UBERMORGEN.COM: Yes. We see part our work in the tradition of conceptual art. For the dematerialising part of your question, click-economy and global finance already work on extremely abstract levels. We love to short-circuit and to lay out very basic instructional text (code) as the core of our projects. The Computer and The Network create our art and combine every aspect of it. UBERMORGEN.COM is metaphysically influenced by Lawrence Weiner and practically enhanced by ever reinventing Madonna, Jean Tinguely, the Nouveaux RŽalistes and by the hardcore Viennese Actionists. 


ALESSANDRO LUDOVICO: The material/immaterial dilemma is at the base of digital, but after so many dematerialisation analisys, now it seem that to re-materialize stuff is an art trend. What we do is to re-materialize digital paradoxes and de-stabilizing potential markets in a 'conceptual' economy.


5 [copyright/property] Copyright/left, GNU, Creative Commons, All Rites Reversed -- The discussions about the actual restictions of the copyright are multifaceted and emanate from many different points of view. Where do you -- as artists, writers, producers of intellectual, non-material goods -- see the most striking clash between intellectual property and commodities in their original meaning as industrial property? 


PAOLO CIRIO: The second step of the materialization of the books in printed copy with Print on Demand technology and the distribution of these in public space of pour countries will be a concrete example of commodities. When a common good has gave to people for free or for a cheap price, the society have to earning. Every day we see the rampant privatization of commons, as soon as people become more poor and ignorant. The latest movements of CC, Wikipedia, P2P free networks, etc.. are a needed resistance in a world where the use of cultural content is ever less a right but ever more a business.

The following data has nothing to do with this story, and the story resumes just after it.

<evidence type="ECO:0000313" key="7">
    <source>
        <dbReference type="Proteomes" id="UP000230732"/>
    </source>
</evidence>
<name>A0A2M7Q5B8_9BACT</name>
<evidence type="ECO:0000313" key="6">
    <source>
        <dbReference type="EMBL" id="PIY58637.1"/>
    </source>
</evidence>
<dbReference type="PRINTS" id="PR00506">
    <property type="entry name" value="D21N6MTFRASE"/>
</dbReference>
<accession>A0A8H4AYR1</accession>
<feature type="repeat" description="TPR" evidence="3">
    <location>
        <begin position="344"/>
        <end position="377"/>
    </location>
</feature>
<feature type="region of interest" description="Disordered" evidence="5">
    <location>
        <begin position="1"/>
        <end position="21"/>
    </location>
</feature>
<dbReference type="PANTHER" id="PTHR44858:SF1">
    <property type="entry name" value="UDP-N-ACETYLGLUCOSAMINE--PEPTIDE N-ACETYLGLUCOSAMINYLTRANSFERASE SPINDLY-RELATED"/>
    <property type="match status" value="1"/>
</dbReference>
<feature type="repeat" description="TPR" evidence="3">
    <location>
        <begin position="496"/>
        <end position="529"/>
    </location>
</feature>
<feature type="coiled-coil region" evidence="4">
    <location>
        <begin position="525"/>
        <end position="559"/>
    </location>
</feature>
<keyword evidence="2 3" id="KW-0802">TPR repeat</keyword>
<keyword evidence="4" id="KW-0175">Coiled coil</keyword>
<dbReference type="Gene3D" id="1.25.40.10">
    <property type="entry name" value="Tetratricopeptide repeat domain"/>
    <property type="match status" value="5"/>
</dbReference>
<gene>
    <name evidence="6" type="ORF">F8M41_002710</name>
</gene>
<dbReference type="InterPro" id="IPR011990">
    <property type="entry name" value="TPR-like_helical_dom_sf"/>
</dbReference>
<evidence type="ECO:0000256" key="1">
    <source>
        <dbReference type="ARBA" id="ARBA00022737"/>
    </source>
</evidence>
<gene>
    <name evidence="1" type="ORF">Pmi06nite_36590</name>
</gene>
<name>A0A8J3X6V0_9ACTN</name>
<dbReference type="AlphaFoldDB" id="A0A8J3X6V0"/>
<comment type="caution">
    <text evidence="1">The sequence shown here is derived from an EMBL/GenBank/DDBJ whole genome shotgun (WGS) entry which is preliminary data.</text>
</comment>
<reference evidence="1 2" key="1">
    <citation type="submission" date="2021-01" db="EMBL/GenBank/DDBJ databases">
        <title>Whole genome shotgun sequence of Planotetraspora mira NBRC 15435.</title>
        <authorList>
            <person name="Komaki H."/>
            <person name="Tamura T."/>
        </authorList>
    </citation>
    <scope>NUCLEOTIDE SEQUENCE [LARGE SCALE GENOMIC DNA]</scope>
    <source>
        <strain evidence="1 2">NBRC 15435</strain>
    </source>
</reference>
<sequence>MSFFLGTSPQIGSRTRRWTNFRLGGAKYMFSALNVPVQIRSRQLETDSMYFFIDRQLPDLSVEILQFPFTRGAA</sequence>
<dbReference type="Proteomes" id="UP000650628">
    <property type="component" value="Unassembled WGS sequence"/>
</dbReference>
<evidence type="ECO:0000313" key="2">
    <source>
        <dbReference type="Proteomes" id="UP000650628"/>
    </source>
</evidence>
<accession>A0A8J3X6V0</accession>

UBERMORGEN.COM: One of UBERMORGEN.COMs ongoing projects is called "Chinese Gold". It mixes up the "virtual" (the game) with the "real" (money). In China there are many Online-Gaming Workshops that hire people to play online games such as World of Warcraft (WoW) day and night. The gaming workers produce in-game currency, equipments, and whole characters that are sold to American and European Gamers via Ebay. These people are called ăChinese Gold Farmers". The future is now!


Image Series:


6 [final] One final question to all of you: What was the last book you ordered on And was it your last?


UBERMORGEN.COM: Anne McCaffrey, "All The Weyrs of Pern". Yes, we stopped downloading books the moment the contract (sale of the software) was signed with Amazon USA. Thanks for your Qs. Amazon Noir is a project by UBERMORGEN.COM, PAOLO CIRIO, ALESSANDRO LUDOVICO, 2006


ALESSANDRO LUDOVICO: Mine was ' Get Big Fast'  by Robert Spector